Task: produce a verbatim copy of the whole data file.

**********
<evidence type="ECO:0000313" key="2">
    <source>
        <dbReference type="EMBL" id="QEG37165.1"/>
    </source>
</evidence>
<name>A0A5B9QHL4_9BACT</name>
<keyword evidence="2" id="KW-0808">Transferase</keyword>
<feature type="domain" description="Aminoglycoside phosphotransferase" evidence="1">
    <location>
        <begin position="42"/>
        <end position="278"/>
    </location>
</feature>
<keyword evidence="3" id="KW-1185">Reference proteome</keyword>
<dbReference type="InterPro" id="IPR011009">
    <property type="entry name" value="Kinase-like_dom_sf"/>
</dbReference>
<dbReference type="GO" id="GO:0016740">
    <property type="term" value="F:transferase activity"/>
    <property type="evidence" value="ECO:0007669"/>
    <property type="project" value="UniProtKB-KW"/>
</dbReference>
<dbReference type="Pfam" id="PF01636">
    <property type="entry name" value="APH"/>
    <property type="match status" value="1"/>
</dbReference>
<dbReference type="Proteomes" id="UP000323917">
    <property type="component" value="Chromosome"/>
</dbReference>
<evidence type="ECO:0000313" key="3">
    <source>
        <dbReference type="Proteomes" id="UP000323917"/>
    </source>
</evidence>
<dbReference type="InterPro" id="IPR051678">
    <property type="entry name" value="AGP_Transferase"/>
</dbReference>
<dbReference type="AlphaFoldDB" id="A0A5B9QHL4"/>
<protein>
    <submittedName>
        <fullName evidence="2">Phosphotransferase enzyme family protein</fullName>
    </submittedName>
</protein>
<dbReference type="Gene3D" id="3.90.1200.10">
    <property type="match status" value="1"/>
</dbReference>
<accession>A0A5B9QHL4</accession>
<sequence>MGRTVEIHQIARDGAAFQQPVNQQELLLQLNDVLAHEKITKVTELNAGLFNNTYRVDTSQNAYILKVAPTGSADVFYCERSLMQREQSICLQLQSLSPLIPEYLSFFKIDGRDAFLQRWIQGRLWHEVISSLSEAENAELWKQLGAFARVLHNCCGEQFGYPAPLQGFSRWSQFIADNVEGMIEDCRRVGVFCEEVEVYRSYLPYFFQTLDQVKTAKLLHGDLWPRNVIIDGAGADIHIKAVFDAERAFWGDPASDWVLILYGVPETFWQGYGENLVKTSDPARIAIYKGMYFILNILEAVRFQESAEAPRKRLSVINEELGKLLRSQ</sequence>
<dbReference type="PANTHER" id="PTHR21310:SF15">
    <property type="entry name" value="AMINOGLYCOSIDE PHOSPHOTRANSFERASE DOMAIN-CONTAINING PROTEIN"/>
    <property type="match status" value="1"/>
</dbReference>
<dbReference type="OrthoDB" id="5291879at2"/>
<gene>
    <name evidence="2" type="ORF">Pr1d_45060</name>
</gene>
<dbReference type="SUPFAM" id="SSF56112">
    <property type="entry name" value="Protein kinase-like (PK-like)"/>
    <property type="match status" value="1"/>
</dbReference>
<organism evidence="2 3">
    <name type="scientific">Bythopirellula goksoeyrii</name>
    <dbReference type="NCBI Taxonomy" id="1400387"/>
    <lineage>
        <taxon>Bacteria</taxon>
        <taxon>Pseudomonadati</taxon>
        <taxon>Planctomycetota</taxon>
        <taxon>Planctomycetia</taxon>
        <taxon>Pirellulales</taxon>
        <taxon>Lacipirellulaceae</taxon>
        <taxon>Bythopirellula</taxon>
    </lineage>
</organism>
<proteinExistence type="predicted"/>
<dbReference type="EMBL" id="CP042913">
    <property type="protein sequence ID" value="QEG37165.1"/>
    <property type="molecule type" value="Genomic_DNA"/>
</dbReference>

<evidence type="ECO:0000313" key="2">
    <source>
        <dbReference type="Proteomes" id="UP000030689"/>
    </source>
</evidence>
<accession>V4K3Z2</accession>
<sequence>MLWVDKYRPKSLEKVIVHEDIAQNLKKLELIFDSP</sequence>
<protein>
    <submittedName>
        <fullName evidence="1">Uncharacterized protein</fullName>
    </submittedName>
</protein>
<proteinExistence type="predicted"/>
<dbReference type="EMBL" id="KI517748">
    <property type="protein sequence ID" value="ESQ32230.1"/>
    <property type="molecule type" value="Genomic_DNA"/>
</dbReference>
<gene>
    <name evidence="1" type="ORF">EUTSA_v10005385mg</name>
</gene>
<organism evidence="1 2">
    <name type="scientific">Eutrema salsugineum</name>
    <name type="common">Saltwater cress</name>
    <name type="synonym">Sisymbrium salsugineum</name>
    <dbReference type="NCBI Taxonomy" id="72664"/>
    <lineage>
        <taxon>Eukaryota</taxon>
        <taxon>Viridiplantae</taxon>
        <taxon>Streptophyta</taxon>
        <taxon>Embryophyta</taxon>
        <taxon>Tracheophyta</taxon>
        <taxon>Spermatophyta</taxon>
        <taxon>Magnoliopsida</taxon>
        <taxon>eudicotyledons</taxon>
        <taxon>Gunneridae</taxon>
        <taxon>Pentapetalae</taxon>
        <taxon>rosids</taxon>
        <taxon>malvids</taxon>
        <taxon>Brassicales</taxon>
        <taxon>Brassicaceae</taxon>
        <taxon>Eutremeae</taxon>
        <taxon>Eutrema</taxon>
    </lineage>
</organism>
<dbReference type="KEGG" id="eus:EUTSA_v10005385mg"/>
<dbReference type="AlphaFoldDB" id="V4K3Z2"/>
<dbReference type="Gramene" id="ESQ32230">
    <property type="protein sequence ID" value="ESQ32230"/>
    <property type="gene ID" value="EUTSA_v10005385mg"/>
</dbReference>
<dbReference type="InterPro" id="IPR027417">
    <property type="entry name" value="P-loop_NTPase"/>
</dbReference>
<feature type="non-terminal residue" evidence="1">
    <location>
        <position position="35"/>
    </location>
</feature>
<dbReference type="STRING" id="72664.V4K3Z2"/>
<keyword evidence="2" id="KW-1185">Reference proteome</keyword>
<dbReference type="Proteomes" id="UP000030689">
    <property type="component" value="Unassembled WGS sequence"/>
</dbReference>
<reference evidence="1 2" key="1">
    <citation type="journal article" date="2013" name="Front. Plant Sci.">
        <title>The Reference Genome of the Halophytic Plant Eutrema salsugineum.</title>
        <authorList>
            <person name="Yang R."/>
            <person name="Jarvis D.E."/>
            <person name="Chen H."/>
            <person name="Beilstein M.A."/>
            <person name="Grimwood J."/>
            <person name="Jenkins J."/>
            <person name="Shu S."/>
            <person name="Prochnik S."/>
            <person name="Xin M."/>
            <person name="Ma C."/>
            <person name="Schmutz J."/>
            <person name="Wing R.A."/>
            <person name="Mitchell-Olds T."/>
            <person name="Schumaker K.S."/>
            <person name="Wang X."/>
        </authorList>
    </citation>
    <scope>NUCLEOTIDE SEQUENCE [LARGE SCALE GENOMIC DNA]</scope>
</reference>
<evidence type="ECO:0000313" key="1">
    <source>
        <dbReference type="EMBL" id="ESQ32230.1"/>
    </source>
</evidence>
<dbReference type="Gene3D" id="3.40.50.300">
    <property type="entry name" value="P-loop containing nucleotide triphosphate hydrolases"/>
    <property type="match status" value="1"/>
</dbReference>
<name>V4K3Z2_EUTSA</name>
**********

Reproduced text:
<evidence type="ECO:0000313" key="2">
    <source>
        <dbReference type="EMBL" id="QEG37165.1"/>
    </source>
</evidence>
<name>A0A5B9QHL4_9BACT</name>
<keyword evidence="2" id="KW-0808">Transferase</keyword>
<feature type="domain" description="Aminoglycoside phosphotransferase" evidence="1">
    <location>
        <begin position="42"/>
        <end position="278"/>
    </location>
</feature>
<keyword evidence="3" id="KW-1185">Reference proteome</keyword>
<dbReference type="InterPro" id="IPR011009">
    <property type="entry name" value="Kinase-like_dom_sf"/>
</dbReference>
<dbReference type="GO" id="GO:0016740">
    <property type="term" value="F:transferase activity"/>
    <property type="evidence" value="ECO:0007669"/>
    <property type="project" value="UniProtKB-KW"/>
</dbReference>
<dbReference type="Pfam" id="PF01636">
    <property type="entry name" value="APH"/>
    <property type="match status" value="1"/>
</dbReference>
<dbReference type="Proteomes" id="UP000323917">
    <property type="component" value="Chromosome"/>
</dbReference>
<evidence type="ECO:0000313" key="3">
    <source>
        <dbReference type="Proteomes" id="UP000323917"/>
    </source>
</evidence>
<dbReference type="InterPro" id="IPR051678">
    <property type="entry name" value="AGP_Transferase"/>
</dbReference>
<dbReference type="AlphaFoldDB" id="A0A5B9QHL4"/>
<protein>
    <submittedName>
        <fullName evidence="2">Phosphotransferase enzyme family protein</fullName>
    </submittedName>
</protein>
<dbReference type="Gene3D" id="3.90.1200.10">
    <property type="match status" value="1"/>
</dbReference>
<accession>A0A5B9QHL4</accession>
<sequence>MGRTVEIHQIARDGAAFQQPVNQQELLLQLNDVLAHEKITKVTELNAGLFNNTYRVDTSQNAYILKVAPTGSADVFYCERSLMQREQSICLQLQSLSPLIPEYLSFFKIDGRDAFLQRWIQGRLWHEVISSLSEAENAELWKQLGAFARVLHNCCGEQFGYPAPLQGFSRWSQFIADNVEGMIEDCRRVGVFCEEVEVYRSYLPYFFQTLDQVKTAKLLHGDLWPRNVIIDGAGADIHIKAVFDAERAFWGDPASDWVLILYGVPETFWQGYGENLVKTSDPARIAIYKGMYFILNILEAVRFQESAEAPRKRLSVINEELGKLLRSQ</sequence>
<dbReference type="PANTHER" id="PTHR21310:SF15">
    <property type="entry name" value="AMINOGLYCOSIDE PHOSPHOTRANSFERASE DOMAIN-CONTAINING PROTEIN"/>
    <property type="match status" value="1"/>
</dbReference>
<dbReference type="OrthoDB" id="5291879at2"/>
<gene>
    <name evidence="2" type="ORF">Pr1d_45060</name>
</gene>
<dbReference type="SUPFAM" id="SSF56112">
    <property type="entry name" value="Protein kinase-like (PK-like)"/>
    <property type="match status" value="1"/>
</dbReference>
<organism evidence="2 3">
    <name type="scientific">Bythopirellula goksoeyrii</name>
    <dbReference type="NCBI Taxonomy" id="1400387"/>
    <lineage>
        <taxon>Bacteria</taxon>
        <taxon>Pseudomonadati</taxon>
        <taxon>Planctomycetota</taxon>
        <taxon>Planctomycetia</taxon>
        <taxon>Pirellulales</taxon>
        <taxon>Lacipirellulaceae</taxon>
        <taxon>Bythopirellula</taxon>
    </lineage>
</organism>
<proteinExistence type="predicted"/>
<dbReference type="EMBL" id="CP042913">
    <property type="protein sequence ID" value="QEG37165.1"/>
    <property type="molecule type" value="Genomic_DNA"/>
</dbReference>

<evidence type="ECO:0000313" key="2">
    <source>
        <dbReference type="Proteomes" id="UP000030689"/>
    </source>
</evidence>
<accession>V4K3Z2</accession>
<sequence>MLWVDKYRPKSLEKVIVHEDIAQNLKKLELIFDSP</sequence>
<protein>
    <submittedName>
        <fullName evidence="1">Uncharacterized protein</fullName>
    </submittedName>
</protein>
<proteinExistence type="predicted"/>
<dbReference type="EMBL" id="KI517748">
    <property type="protein sequence ID" value="ESQ32230.1"/>
    <property type="molecule type" value="Genomic_DNA"/>
</dbReference>
<gene>
    <name evidence="1" type="ORF">EUTSA_v10005385mg</name>
</gene>
<organism evidence="1 2">
    <name type="scientific">Eutrema salsugineum</name>
    <name type="common">Saltwater cress</name>
    <name type="synonym">Sisymbrium salsugineum</name>
    <dbReference type="NCBI Taxonomy" id="72664"/>
    <lineage>
        <taxon>Eukaryota</taxon>
        <taxon>Viridiplantae</taxon>
        <taxon>Streptophyta</taxon>
        <taxon>Embryophyta</taxon>
        <taxon>Tracheophyta</taxon>
        <taxon>Spermatophyta</taxon>
        <taxon>Magnoliopsida</taxon>
        <taxon>eudicotyledons</taxon>
        <taxon>Gunneridae</taxon>
        <taxon>Pentapetalae</taxon>
        <taxon>rosids</taxon>
        <taxon>malvids</taxon>
        <taxon>Brassicales</taxon>
        <taxon>Brassicaceae</taxon>
        <taxon>Eutremeae</taxon>
        <taxon>Eutrema</taxon>
    </lineage>
</organism>
<dbReference type="KEGG" id="eus:EUTSA_v10005385mg"/>
<dbReference type="AlphaFoldDB" id="V4K3Z2"/>
<dbReference type="Gramene" id="ESQ32230">
    <property type="protein sequence ID" value="ESQ32230"/>
    <property type="gene ID" value="EUTSA_v10005385mg"/>
</dbReference>
<dbReference type="InterPro" id="IPR027417">
    <property type="entry name" value="P-loop_NTPase"/>
</dbReference>
<feature type="non-terminal residue" evidence="1">
    <location>
        <position position="35"/>
    </location>
</feature>
<dbReference type="STRING" id="72664.V4K3Z2"/>
<keyword evidence="2" id="KW-1185">Reference proteome</keyword>
<dbReference type="Proteomes" id="UP000030689">
    <property type="component" value="Unassembled WGS sequence"/>
</dbReference>
<reference evidence="1 2" key="1">
    <citation type="journal article" date="2013" name="Front. Plant Sci.">
        <title>The Reference Genome of the Halophytic Plant Eutrema salsugineum.</title>
        <authorList>
            <person name="Yang R."/>
            <person name="Jarvis D.E."/>
            <person name="Chen H."/>
            <person name="Beilstein M.A."/>
            <person name="Grimwood J."/>
            <person name="Jenkins J."/>
            <person name="Shu S."/>
            <person name="Prochnik S."/>
            <person name="Xin M."/>
            <person name="Ma C."/>
            <person name="Schmutz J."/>
            <person name="Wing R.A."/>
            <person name="Mitchell-Olds T."/>
            <person name="Schumaker K.S."/>
            <person name="Wang X."/>
        </authorList>
    </citation>
    <scope>NUCLEOTIDE SEQUENCE [LARGE SCALE GENOMIC DNA]</scope>
</reference>
<evidence type="ECO:0000313" key="1">
    <source>
        <dbReference type="EMBL" id="ESQ32230.1"/>
    </source>
</evidence>
<dbReference type="Gene3D" id="3.40.50.300">
    <property type="entry name" value="P-loop containing nucleotide triphosphate hydrolases"/>
    <property type="match status" value="1"/>
</dbReference>
<name>V4K3Z2_EUTSA</name>